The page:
It was an old practice I observed among vegetable traders who ship green Pope tomatoes grown in Claveria (Cagayan de Oro) all the way to La Trinidad Valley in Benguet by boat and truck. The tomatoes were laid open in the cool air, until they ripened into bright red color.  They were then individually wiped with waxed cloth, assorted and returned to their crates and branded Baguio tomatoes. Tomatoes that ripened on the way, which normally took about a week, turned into yellow to orange color and were priced much less than those ripened under a temperate climate in the highland.

There is now a substitute to this practice.  Tomatoes can be delayed in ripening and ripen uniformly into red color when stored in moist rice hull ash.  We can only imagine the high cost and difficulty of shipping the fruits all the way from Mindanao via Manila pier to the Benguet, then transporting the commodity back to Manila where they are sold.     

9. Apply lime or alum on the butt end of cabbage to stay fresh and longer in the shelf.
To validate this practice, an experiment was conducted at UPLB using common lime (CaO) or apug. The powder was applied on the butt end of cabbage after trimming it together with the two or three wrapper leaves. This simple practice prevented soft rot caused by the bacterium Erwina carotovora by 70 percent.  The use of alum (tawas) on the other hand reduced rotting by 53 percent. It has one disadvantage though – the aluminum salt cause black spots.  Lime-treated cabbage had better appearance after four days in storage than those treated with alum, borax or sodium hypochlorite (Ordinary household bleach) and salt (sodium chloride).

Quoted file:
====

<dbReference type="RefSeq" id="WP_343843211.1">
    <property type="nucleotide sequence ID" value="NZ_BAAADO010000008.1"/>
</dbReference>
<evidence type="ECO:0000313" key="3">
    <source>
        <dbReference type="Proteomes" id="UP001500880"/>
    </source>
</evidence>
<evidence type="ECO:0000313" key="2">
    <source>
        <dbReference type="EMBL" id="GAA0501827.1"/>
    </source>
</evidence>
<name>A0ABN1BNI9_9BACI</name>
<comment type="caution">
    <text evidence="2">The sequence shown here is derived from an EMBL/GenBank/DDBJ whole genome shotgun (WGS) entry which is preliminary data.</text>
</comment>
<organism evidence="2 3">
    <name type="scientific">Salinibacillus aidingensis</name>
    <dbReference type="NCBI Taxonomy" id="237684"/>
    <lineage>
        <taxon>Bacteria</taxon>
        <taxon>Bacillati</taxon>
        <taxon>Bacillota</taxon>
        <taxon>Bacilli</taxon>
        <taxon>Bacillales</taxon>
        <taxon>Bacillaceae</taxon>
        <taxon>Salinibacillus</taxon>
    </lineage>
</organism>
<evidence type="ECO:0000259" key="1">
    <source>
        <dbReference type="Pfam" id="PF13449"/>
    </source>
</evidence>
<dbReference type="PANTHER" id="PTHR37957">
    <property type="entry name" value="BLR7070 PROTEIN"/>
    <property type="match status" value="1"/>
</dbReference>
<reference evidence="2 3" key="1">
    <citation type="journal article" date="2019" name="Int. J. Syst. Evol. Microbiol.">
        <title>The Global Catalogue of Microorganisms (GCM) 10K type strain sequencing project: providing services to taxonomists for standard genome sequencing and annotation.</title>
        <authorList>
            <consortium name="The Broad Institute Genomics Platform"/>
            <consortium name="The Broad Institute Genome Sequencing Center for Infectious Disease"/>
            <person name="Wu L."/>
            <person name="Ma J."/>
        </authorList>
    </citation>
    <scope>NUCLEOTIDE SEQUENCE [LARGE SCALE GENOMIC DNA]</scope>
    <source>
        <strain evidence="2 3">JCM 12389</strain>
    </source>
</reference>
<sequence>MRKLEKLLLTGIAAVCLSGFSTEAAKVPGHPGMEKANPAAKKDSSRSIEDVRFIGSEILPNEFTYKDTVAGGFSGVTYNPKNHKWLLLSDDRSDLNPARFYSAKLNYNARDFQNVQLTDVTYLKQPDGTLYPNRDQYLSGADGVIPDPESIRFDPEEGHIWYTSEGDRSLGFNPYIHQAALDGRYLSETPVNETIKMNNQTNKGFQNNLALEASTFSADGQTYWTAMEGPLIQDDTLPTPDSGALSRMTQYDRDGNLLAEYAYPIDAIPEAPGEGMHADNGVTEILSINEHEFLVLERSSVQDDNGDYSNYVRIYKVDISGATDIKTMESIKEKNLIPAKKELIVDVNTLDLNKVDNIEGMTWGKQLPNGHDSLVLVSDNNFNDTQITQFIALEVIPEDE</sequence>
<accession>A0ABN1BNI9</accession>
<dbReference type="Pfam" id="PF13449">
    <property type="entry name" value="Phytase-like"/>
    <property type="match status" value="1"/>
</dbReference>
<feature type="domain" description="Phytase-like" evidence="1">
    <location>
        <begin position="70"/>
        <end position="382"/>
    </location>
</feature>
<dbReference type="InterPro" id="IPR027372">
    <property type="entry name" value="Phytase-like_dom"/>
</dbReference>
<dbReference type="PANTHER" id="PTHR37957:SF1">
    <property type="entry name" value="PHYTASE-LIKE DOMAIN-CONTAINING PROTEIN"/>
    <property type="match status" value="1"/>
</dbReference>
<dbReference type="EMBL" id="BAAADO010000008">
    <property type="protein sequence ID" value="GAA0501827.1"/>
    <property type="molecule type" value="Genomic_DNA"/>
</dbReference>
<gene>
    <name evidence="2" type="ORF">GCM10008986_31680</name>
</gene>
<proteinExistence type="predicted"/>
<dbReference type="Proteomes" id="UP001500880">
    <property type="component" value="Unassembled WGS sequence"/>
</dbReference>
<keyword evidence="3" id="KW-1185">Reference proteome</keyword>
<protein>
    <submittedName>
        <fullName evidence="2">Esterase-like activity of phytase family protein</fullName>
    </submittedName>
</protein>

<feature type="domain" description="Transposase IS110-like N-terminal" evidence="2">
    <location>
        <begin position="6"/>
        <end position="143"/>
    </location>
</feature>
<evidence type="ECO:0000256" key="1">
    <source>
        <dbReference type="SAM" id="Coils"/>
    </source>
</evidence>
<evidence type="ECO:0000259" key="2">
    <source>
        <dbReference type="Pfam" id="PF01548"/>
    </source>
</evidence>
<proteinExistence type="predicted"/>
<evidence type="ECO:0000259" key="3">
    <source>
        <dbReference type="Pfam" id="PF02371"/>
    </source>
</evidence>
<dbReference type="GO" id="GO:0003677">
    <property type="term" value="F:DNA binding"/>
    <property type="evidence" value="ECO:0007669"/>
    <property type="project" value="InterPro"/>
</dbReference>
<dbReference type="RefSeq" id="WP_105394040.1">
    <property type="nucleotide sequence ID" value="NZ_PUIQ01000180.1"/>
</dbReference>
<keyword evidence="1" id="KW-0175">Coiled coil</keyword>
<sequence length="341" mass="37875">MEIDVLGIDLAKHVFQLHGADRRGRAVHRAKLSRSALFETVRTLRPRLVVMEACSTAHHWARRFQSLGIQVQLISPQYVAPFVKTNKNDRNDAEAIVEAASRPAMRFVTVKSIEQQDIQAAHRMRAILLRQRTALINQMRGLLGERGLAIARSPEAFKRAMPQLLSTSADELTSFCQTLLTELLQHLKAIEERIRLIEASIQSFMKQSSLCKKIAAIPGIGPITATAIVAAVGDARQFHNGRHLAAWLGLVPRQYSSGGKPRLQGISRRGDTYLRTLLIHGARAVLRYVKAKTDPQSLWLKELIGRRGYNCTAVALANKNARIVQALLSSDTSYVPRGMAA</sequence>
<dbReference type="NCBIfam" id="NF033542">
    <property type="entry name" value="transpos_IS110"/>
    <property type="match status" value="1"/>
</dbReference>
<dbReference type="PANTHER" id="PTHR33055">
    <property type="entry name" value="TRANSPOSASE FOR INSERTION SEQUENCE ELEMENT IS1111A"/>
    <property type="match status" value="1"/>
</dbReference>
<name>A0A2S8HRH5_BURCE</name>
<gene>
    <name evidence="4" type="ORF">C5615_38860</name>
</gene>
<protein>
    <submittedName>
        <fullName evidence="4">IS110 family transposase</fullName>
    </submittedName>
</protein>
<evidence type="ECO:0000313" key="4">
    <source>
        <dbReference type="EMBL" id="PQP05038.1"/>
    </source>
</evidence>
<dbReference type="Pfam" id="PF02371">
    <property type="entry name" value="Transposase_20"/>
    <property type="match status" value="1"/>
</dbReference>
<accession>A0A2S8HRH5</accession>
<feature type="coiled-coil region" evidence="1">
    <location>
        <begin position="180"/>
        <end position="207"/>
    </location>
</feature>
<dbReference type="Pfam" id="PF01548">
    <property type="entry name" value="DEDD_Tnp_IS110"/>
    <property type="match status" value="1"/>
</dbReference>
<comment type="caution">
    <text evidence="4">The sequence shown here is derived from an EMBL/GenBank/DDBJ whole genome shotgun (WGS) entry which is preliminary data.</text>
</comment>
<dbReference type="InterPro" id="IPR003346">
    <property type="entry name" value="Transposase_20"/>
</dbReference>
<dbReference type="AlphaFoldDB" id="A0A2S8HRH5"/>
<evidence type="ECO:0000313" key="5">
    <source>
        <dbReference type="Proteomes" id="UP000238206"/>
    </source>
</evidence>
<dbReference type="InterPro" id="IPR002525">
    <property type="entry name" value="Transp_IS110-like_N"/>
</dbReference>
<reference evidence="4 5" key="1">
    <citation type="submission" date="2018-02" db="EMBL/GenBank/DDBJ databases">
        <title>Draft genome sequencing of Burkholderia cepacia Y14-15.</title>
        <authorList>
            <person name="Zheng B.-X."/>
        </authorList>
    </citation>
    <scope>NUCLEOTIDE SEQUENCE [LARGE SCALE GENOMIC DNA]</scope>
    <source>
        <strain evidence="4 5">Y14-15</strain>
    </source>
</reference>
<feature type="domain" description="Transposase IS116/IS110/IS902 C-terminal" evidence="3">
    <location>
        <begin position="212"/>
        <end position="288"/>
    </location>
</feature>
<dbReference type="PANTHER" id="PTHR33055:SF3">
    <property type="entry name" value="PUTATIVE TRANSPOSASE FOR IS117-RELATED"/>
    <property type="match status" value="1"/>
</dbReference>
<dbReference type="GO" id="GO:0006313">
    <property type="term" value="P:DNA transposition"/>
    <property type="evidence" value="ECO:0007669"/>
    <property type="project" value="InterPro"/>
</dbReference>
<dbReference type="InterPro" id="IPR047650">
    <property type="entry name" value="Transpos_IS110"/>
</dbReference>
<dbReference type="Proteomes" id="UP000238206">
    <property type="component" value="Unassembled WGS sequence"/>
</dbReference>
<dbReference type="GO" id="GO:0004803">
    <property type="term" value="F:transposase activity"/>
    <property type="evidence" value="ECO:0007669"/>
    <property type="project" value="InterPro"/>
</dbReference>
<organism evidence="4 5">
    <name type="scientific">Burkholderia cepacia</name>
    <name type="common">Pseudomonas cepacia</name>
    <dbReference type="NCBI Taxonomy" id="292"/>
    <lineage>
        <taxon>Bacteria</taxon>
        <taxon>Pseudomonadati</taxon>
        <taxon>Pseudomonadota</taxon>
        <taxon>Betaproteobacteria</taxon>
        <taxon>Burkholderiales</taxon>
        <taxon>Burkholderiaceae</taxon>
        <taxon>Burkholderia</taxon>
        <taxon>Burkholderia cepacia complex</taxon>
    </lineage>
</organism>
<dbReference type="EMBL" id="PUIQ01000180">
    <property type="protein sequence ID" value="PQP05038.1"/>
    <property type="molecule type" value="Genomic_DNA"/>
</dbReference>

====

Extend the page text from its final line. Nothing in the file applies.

10. Water remains cool in earthen pot (calamba or caramba) even in hot weather.
Notice that the earthen pot “perspires” because it is porous.  Like sweat it keeps the body cool. Cooling is the after effect of evaporation. Fanning increases the rate of evaporation, so with cooling. ~

Acknowledgement: Wikipedia, Internet Images